The Sheriff of Amity Island teams up with a marine biologist and a local captain to hunt down a shark that’s terrorizing the beaches.
You know the iconic music; those two notes alternating, slowly at first, but then building to a charge. It’s the sound that signified death beneath the waves. Even if you haven’t seen the movie, you know this sound, because this film has become a staple in pop culture. It’s spawned three sequels, a Universal Studios ride, and was the first movie to ever earn more than $100 million; to call this film a success and a benchmark in film history is an understatement. This film is a classic, one that still holds up more than forty years later, and has the power to captivate and thrill audiences. But what makes this film work? What makes us return to Amity Island over and over to team up with Chief Brody, Quint and Hooper? In my opinion, it’s many things working together in perfect harmony, but the film never would’ve done as well as it has without the captain of the ship, the man behind the camera.
(SPOILERS IN THE FOLLOWING PARAGRAPH)
The film starts with teens partying on the beach; they drink, listen to music, make out next to a fire pit. It’s a typical end to a day at the beach; so recognizable we could almost picture ourselves amongst the teens. Two of the teens wander away to go skinny-dipping, before the girl is attacked by some unseen creature beneath the waves. The attack is shocking and brutal, her screams for help are even more terrifying when the boy she went swimming with passes out on the beach, and she’s left to die at the hands of the great white shark. From there we follow Chief Brody (Roy Scheider, “The French Connection”) as he responds to a call about the girl’s body. Seeing the corpse, Brody thinks they should close the beaches, but the Mayor wants him to leave the beaches open. It’s tourist season, and to close the beaches would devastate their economy. Soon however, leaving the beaches open proves to be a deadly mistake, and after the shark again draws blood, Brody, with the help of Quint (Robert Shaw, “The Sting”) and Hooper (Richard Dreyfuss, “Mr. Holland’s Opus”), is forced to take to the sea in order to confront their deadly adversary.
The first thing that makes this film great: characters. Good characters are at the heart of every great story, and this film is full of great characters. Chief Brody is afraid of the water, but he’s also convicted; he needs to make sure his town is safe, and to do so, he’ll need to overcome his fear. Hooper, the cocksure marine biologist is brought to life by Dreyfuss’s performance. Quint, the heroic sea captain is a force to be reckoned with. Even the mayor, who we come to hate for leaving the beaches open, is a carefully crafted character with real motivations for what he does. The characters that Spielberg and the writers have made bring Amity to life. It feels like a small town, a little harbor where nothing could possibly go wrong, so it makes it all the more terrifying when the violence starts to break out along the shores.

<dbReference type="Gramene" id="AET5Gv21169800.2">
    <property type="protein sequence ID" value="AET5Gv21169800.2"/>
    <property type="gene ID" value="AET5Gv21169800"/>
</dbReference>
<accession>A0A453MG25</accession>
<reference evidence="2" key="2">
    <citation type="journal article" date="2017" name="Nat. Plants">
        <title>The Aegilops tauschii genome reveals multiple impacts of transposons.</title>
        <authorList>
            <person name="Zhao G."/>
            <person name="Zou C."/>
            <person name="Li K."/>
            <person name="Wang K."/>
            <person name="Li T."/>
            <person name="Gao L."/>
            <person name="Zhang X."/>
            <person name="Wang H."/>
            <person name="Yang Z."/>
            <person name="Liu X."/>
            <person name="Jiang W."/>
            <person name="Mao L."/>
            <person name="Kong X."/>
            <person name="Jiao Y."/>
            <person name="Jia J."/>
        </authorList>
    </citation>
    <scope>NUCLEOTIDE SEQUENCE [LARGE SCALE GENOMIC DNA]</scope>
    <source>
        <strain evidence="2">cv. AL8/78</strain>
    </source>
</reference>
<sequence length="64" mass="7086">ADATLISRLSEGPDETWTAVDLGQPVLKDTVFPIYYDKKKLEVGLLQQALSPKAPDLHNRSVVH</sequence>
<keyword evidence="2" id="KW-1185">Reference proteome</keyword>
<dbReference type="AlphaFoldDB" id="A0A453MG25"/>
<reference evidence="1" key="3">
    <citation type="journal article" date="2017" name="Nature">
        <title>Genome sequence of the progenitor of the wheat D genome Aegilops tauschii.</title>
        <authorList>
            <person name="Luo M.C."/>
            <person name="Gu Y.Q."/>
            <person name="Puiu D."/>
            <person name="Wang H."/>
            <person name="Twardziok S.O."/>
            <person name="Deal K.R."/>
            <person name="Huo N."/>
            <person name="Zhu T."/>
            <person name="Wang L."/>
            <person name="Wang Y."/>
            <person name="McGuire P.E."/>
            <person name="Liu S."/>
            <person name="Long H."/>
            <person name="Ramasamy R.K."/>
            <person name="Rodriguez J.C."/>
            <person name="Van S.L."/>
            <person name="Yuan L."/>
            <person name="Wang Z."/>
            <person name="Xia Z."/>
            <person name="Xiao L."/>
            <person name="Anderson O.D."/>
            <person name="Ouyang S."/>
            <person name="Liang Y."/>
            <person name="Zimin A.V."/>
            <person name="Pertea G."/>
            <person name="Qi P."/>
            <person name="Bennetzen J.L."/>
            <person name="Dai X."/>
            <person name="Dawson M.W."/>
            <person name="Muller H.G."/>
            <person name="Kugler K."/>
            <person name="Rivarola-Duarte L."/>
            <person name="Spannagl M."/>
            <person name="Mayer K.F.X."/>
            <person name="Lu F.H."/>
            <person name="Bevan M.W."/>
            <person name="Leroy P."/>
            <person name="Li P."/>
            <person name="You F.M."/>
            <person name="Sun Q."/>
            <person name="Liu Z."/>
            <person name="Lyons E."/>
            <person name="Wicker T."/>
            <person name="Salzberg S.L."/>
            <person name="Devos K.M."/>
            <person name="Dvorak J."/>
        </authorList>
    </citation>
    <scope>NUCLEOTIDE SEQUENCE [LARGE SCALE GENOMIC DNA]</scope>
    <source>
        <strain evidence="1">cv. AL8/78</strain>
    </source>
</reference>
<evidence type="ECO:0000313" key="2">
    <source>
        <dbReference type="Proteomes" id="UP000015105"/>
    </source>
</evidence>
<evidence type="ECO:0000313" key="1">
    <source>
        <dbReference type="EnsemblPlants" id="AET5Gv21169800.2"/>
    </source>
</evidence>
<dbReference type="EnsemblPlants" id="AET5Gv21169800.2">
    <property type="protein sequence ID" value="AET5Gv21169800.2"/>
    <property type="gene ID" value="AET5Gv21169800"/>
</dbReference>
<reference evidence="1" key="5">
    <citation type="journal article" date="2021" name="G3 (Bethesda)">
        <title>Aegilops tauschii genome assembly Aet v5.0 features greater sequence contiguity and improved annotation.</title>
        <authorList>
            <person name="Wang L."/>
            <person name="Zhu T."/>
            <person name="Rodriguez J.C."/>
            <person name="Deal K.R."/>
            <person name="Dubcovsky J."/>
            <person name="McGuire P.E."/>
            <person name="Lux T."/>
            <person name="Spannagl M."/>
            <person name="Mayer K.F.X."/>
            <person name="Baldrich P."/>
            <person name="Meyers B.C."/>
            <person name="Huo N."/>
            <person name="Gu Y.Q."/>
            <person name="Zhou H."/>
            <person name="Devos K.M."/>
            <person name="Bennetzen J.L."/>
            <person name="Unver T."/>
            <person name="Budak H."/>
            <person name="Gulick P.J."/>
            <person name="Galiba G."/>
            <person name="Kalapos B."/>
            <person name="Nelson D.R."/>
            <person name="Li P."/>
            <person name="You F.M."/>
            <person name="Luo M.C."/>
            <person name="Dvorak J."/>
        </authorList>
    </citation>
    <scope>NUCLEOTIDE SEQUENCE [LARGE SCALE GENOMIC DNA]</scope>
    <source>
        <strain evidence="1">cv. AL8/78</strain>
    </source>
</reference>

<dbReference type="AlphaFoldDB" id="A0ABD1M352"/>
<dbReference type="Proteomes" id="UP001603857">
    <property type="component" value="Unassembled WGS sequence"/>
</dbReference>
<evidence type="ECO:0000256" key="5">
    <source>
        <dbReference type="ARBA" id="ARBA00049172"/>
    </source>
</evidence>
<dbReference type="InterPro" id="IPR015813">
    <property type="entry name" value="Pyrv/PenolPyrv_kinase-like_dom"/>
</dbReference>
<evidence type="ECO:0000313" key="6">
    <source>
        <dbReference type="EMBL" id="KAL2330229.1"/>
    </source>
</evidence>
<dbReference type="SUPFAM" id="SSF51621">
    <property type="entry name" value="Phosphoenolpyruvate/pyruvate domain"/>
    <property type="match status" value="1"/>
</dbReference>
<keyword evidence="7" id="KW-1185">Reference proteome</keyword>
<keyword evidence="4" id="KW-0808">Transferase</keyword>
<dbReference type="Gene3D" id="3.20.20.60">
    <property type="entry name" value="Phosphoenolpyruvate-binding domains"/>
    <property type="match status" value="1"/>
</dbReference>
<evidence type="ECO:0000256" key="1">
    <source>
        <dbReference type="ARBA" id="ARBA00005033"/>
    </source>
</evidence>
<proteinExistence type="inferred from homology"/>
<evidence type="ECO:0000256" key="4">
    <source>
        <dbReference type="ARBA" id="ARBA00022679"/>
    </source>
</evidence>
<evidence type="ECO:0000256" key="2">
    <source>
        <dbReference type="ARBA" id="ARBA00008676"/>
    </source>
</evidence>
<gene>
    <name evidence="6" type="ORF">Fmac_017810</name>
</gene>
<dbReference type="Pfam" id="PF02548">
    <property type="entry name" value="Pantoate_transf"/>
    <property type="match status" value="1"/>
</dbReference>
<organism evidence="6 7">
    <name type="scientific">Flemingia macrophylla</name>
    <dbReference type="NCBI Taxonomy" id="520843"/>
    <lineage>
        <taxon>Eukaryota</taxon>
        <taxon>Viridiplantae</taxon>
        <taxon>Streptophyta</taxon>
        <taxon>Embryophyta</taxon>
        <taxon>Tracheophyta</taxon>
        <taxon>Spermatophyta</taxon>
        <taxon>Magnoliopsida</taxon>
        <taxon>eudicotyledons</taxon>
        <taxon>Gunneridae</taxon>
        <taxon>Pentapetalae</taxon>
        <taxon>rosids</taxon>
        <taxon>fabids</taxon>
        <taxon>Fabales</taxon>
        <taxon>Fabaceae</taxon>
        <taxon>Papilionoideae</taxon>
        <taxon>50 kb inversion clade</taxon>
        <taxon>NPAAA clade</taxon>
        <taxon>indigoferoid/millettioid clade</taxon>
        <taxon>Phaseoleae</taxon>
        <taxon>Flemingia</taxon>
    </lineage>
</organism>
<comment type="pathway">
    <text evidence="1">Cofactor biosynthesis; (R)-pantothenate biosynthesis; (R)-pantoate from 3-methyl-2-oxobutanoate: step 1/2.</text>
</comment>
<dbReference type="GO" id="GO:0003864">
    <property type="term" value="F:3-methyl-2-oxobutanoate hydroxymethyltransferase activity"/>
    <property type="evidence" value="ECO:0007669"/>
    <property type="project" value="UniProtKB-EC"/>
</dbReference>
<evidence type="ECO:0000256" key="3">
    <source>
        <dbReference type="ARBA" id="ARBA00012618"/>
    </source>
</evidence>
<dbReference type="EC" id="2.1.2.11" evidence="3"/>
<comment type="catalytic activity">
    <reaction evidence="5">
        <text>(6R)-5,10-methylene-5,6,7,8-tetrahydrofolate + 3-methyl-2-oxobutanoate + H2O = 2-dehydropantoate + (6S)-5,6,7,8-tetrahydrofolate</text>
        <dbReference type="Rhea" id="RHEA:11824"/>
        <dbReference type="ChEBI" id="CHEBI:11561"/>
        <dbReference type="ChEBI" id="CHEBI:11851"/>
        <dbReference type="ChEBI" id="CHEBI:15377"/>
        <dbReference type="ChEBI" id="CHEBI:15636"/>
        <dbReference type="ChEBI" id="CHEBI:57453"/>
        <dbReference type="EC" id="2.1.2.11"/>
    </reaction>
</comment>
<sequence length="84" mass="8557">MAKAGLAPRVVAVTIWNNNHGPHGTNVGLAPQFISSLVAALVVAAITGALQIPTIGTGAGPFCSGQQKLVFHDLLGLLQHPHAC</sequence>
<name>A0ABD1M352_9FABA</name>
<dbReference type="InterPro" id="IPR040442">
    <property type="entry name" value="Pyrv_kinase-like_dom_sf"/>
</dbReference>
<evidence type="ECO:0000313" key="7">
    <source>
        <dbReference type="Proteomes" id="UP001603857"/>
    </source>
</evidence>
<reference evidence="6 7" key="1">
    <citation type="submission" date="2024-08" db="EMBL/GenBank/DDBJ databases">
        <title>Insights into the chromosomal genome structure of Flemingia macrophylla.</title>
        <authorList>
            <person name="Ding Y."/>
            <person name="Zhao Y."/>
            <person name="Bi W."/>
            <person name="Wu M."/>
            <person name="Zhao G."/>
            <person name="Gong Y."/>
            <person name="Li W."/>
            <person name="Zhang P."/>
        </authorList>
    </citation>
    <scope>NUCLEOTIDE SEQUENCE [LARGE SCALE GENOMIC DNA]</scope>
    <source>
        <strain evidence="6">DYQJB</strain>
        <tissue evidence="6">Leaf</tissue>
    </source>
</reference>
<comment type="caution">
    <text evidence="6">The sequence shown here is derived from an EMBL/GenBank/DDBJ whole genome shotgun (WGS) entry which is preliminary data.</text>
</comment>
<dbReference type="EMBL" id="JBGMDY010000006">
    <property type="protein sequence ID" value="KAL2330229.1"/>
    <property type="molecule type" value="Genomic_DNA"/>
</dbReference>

The directing is the next thing that I’d like to touch on. Here is where Spielberg really got his start and even here you can see the brilliance of the way his mind works. His attention to detail is something to behold; there are many shots that show crowds of people over beaches, in town, in town halls, and during these scenes, people in the background are all given little things to do; things that give their characters trenchant details that breathe more life into Spielberg’s frame and the world he’s created. Not only that, his use of long shots with deep staging is incredible. There are plenty of long shots that start in one area, and track with the characters as they move across a ferry or over the sand on the beaches for an extended period of time. It’s impressive, especially given the limited resources and budget Spielberg was working with. It’s pretty much common knowledge, an urban legend that surrounds this movie, that the shark wasn’t completed when the filming for this movie began. Spielberg had to improvise and show less of the shark than he’d originally intended, but that improvisation created a monster more terrifying than what could’ve come of a fully functioning creature, because we’re forced to imagine what the rest of the beast looks like. That fin sticking above the water, swimming through the crowded waters, has become just has iconic as the music John Williams composed for this movie.
The story itself is something that is so visceral and compelling that it brings us back to our instinctual nature. This is a story of man vs nature; it’s a story of survival. There aren’t any evil villains trying to take over the world with some farfetched diabolical scheme; this is man vs beast. It’s relatable and that makes it even more terrifying when we see the havoc the shark wreaks on the coast.
It’s hard to imagine a world where the movie “Jaws” doesn’t exist. Even before I’d seen the film, way back when I was a wee little lad, I remember knowing about its existence, because “Jaws” has sunk its teeth deep into our culture. It’s been parodied in countless ways, the filming techniques used in the picture still influence filmmakers today, and most of all, it holds up after forty years. It’s as enjoyable an experience today as I’m sure it was when it was first released in 1975, and that right there should be proof enough that “Jaws” is worth seeing.
This review is the first part of our Examining Spielberg Series, in which we’ll be discussing a number of Spielberg’s films in depth on the True Myth Media Podcast, as well as posing reviews for a few of his films.
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